Historical fiction may overlap other genres, for example historical realism, historical fantasy, historical tall tales, and historical mysteries.
From the bookseller’s point of view, the only point of genre is to help people find books they’re likely to buy. People who read this literature tend to behave just as other genre fans do, they go in looking for more of what they like, and they find it easier if the kind of thing they like is all shelved together under the rough definition of historical fiction.
Historical fiction may be a domestic novel, a psychological novel, etc. It not only covers a range from Booker-winning literature to unashamed commercialism, but it may overlap other genres, for example historical realism, historical romance, historical crime, historical mysteries, historical science fiction, historical tall tales and historical fantasy etc.
Sub Genres can also include the following
- The Middle Ages
- The American West and Western Novels
- Early Humans and Prehistoric Novels
- Historical, Regency and Other Romance Novels
- The Ancient Rome
- Nautical Fiction
History and historical fiction.
It can be argued that the most important difference between history and historical fiction is that a work of history must be written from a point of view that represents the actual author's. The author's voice tells the reader what happened and why it happened.
In historical fiction, the writer may tell the story from the point of view of real or imaginary characters, thus appealing to the reader's imagination. Settings also may be real or made-up. The plot events may be accepted historical events or they may be fictional. If they are fictional, it means that the author created the events for the telling of the story. The imaginary characters, settings, and plot events must be portrayed authentically as if they actually could have happened.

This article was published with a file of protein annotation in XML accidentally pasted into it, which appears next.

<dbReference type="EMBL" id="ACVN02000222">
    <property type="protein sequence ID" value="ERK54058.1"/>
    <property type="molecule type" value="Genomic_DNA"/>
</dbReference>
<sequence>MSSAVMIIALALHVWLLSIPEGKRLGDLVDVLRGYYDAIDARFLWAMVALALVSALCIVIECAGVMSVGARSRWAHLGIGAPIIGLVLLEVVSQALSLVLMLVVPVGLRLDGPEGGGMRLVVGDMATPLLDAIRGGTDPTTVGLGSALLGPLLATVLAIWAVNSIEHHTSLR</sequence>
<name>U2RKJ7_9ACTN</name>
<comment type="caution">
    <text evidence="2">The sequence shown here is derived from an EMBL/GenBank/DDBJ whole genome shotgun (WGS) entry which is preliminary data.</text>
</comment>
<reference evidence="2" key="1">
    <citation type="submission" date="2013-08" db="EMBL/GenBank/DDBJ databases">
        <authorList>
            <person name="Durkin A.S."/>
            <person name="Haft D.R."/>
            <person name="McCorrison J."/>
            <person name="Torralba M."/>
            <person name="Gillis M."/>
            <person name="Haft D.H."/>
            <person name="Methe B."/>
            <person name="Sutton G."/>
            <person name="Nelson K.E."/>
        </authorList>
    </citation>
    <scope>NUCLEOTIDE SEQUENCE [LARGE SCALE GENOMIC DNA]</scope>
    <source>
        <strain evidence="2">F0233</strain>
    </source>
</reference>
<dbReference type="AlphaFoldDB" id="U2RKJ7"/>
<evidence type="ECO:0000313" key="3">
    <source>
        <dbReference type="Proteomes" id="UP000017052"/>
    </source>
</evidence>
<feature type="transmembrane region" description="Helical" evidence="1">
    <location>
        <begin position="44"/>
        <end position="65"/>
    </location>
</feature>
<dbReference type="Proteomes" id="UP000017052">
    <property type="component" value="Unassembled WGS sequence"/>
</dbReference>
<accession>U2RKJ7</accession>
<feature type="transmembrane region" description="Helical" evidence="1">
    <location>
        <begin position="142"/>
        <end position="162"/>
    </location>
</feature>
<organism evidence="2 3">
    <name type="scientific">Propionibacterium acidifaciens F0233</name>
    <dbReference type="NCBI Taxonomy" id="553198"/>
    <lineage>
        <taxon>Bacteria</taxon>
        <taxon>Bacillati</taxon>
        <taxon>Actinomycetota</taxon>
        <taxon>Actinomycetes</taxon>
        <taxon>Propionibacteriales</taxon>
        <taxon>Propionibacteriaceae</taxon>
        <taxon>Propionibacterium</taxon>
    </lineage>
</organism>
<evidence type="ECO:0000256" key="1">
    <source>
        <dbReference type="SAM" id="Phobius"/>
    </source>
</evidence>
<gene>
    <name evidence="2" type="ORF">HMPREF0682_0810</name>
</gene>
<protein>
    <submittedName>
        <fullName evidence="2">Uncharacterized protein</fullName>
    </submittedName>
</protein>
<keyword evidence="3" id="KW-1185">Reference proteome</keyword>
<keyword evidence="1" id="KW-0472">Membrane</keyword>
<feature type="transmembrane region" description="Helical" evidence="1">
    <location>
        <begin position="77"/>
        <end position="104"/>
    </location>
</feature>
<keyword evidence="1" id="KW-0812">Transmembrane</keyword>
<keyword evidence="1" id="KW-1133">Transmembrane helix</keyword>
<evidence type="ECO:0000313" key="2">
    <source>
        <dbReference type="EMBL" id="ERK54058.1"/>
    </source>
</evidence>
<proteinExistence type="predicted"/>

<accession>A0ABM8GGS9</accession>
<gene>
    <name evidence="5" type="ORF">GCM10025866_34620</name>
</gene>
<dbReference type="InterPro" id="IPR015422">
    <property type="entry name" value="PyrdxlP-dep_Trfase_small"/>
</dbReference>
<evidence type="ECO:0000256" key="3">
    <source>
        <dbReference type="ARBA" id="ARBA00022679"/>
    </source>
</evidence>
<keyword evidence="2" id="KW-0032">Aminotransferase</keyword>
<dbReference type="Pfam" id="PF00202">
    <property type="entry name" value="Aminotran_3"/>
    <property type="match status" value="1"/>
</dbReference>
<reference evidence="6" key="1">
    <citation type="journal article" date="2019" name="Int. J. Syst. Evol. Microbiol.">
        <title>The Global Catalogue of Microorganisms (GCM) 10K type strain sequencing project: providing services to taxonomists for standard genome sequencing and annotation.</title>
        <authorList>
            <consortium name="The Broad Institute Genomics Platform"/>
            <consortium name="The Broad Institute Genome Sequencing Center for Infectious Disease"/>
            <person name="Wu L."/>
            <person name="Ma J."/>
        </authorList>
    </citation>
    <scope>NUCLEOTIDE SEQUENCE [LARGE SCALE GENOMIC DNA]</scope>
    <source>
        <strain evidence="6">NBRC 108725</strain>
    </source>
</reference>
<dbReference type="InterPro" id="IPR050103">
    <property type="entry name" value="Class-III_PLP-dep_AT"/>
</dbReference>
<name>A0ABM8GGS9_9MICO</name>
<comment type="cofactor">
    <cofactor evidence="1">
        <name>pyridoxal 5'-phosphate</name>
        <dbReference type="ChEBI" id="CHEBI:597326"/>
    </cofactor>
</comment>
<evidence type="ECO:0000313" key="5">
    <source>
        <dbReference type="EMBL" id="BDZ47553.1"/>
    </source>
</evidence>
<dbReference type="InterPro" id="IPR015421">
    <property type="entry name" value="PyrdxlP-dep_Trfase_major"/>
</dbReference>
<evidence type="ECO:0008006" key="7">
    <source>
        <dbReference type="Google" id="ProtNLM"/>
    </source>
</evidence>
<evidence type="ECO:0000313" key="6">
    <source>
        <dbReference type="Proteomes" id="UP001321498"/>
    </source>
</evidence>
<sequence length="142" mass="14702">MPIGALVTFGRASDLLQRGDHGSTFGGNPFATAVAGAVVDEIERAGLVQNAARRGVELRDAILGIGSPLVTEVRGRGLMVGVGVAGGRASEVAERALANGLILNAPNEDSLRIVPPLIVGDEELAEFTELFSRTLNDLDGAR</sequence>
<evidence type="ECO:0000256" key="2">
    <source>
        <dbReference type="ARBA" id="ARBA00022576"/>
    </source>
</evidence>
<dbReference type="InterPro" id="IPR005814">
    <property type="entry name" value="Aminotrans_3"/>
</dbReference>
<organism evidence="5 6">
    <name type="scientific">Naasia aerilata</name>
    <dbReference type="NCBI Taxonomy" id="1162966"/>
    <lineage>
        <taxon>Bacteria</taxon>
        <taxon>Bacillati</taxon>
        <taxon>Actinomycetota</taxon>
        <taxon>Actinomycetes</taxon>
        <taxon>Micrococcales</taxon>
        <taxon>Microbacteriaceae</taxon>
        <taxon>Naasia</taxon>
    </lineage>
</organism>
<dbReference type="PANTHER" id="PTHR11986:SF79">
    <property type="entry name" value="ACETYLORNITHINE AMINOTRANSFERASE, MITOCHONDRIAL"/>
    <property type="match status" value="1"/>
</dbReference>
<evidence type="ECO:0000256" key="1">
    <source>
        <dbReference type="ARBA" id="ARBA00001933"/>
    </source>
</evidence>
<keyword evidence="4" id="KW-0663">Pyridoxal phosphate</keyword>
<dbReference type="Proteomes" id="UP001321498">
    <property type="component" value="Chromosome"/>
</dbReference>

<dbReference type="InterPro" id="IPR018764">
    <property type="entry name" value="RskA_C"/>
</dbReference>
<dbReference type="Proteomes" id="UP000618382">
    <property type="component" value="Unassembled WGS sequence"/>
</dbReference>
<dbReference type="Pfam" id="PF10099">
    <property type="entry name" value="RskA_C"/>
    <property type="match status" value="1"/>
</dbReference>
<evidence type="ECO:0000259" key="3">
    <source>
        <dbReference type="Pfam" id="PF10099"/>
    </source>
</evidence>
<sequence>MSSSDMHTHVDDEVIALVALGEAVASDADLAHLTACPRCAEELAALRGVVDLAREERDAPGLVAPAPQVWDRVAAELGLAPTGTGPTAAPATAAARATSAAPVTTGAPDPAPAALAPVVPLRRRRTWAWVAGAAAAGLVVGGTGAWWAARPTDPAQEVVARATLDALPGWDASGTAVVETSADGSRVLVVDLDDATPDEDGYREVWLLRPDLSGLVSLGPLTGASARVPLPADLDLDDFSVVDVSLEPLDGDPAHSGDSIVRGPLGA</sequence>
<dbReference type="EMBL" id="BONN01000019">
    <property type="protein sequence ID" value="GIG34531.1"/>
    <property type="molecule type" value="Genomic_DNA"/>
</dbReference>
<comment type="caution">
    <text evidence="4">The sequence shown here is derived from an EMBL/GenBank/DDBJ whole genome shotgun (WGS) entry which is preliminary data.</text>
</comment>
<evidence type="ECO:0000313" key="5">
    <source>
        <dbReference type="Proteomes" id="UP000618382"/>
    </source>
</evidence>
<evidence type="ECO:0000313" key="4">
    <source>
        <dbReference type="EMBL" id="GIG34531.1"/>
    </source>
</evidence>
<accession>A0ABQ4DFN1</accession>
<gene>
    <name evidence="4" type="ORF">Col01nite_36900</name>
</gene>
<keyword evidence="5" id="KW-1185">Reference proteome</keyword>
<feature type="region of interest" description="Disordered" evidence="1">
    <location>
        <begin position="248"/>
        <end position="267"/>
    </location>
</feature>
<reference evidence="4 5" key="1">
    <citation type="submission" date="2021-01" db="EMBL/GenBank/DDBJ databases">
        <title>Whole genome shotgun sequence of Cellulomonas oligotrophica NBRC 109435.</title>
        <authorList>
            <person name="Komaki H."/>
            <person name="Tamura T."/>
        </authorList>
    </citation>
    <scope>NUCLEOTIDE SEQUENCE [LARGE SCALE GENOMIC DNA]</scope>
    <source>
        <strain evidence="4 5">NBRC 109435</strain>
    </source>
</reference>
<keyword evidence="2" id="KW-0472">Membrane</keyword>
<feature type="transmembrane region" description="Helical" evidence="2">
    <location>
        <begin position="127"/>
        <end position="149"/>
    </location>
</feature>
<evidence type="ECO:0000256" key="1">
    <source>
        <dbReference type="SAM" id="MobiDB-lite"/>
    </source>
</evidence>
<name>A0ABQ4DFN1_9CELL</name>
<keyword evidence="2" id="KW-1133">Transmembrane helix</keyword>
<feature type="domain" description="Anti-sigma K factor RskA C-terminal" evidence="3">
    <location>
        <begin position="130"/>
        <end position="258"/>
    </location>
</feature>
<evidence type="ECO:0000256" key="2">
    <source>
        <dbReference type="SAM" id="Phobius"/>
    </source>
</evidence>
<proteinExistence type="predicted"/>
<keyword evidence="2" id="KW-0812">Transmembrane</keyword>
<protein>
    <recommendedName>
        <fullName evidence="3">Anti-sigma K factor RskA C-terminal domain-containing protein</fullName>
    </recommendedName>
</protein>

One interesting thought is just how "past" is "past." This remains open to question. Books that are set in the Dark Ages, or the Civil War, can be labelled "historical" without many problems. However, do books that are set in 1966 qualify as "historical" for today's readers?
Historical fiction is riding a crest of popularity, so much so that publishers are now promoting not only individual historical novels but entire series of historical fiction. Also the fact that writers continue to work in this genre, successfully engaging with the issues that define it, testifies to its value and viability.
Historical novels can enable readers to experience the past vividly and to engage in historical drama. These experiences can stir up personal feelings of happiness, joy, pain, suffering, and despair as the reader enters the world of the characters and shares emotions felt by these characters.
A Historical novel is usually successful because of an author’s extensive historical research and knowledge of the time period and their skillful blending of history and fiction into a credible story. It is usually a successful novel because it not only includes drama, conflict, and lifelike characters in the story, but can also exemplify those basic human needs of love, respect, freedom, security. These needs are as important today as they were in centuries past. People have, for the most part, always acted the same. They strive for riches and love, among other things. Reading these novels, we are reminded again and again that the issues of the past are inscribed on our own lives that yesterday continue to impinge upon today.
And finally, in my humble opinion, I would say that the most important thing about this significant genre is this: Historical Fiction invites us all to think about the past as yesterday continues to impinge upon today.